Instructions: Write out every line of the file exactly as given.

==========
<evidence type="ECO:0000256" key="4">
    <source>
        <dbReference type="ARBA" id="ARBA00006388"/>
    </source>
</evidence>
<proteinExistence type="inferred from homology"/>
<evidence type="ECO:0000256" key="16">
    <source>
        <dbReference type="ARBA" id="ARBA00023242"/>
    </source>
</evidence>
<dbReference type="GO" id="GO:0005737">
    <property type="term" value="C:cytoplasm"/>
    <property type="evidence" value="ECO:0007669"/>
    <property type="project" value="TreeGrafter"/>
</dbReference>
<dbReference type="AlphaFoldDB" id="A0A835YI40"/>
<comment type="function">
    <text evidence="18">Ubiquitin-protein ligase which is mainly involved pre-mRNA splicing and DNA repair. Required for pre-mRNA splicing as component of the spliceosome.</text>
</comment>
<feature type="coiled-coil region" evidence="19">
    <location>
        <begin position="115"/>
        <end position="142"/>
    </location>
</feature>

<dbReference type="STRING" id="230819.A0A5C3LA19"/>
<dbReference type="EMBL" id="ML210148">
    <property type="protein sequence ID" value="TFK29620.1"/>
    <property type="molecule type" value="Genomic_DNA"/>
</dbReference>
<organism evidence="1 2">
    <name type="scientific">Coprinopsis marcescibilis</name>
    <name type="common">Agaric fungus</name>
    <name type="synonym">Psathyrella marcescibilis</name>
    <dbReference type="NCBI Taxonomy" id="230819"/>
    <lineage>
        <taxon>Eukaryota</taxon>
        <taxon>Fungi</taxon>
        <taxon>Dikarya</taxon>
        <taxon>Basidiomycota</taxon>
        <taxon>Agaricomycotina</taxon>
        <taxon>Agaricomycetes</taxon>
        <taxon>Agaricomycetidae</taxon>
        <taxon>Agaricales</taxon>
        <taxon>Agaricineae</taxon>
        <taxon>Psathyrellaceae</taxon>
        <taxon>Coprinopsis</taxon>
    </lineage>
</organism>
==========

<evidence type="ECO:0000256" key="4">
    <source>
        <dbReference type="ARBA" id="ARBA00006388"/>
    </source>
</evidence>
<proteinExistence type="inferred from homology"/>
<evidence type="ECO:0000256" key="16">
    <source>
        <dbReference type="ARBA" id="ARBA00023242"/>
    </source>
</evidence>
<dbReference type="GO" id="GO:0005737">
    <property type="term" value="C:cytoplasm"/>
    <property type="evidence" value="ECO:0007669"/>
    <property type="project" value="TreeGrafter"/>
</dbReference>
<dbReference type="AlphaFoldDB" id="A0A835YI40"/>
<comment type="function">
    <text evidence="18">Ubiquitin-protein ligase which is mainly involved pre-mRNA splicing and DNA repair. Required for pre-mRNA splicing as component of the spliceosome.</text>
</comment>
<feature type="coiled-coil region" evidence="19">
    <location>
        <begin position="115"/>
        <end position="142"/>
    </location>
</feature>

<dbReference type="STRING" id="230819.A0A5C3LA19"/>
<dbReference type="EMBL" id="ML210148">
    <property type="protein sequence ID" value="TFK29620.1"/>
    <property type="molecule type" value="Genomic_DNA"/>
</dbReference>
<organism evidence="1 2">
    <name type="scientific">Coprinopsis marcescibilis</name>
    <name type="common">Agaric fungus</name>
    <name type="synonym">Psathyrella marcescibilis</name>
    <dbReference type="NCBI Taxonomy" id="230819"/>
    <lineage>
        <taxon>Eukaryota</taxon>
        <taxon>Fungi</taxon>
        <taxon>Dikarya</taxon>
        <taxon>Basidiomycota</taxon>
        <taxon>Agaricomycotina</taxon>
        <taxon>Agaricomycetes</taxon>
        <taxon>Agaricomycetidae</taxon>
        <taxon>Agaricales</taxon>
        <taxon>Agaricineae</taxon>
        <taxon>Psathyrellaceae</taxon>
        <taxon>Coprinopsis</taxon>
    </lineage>
</organism>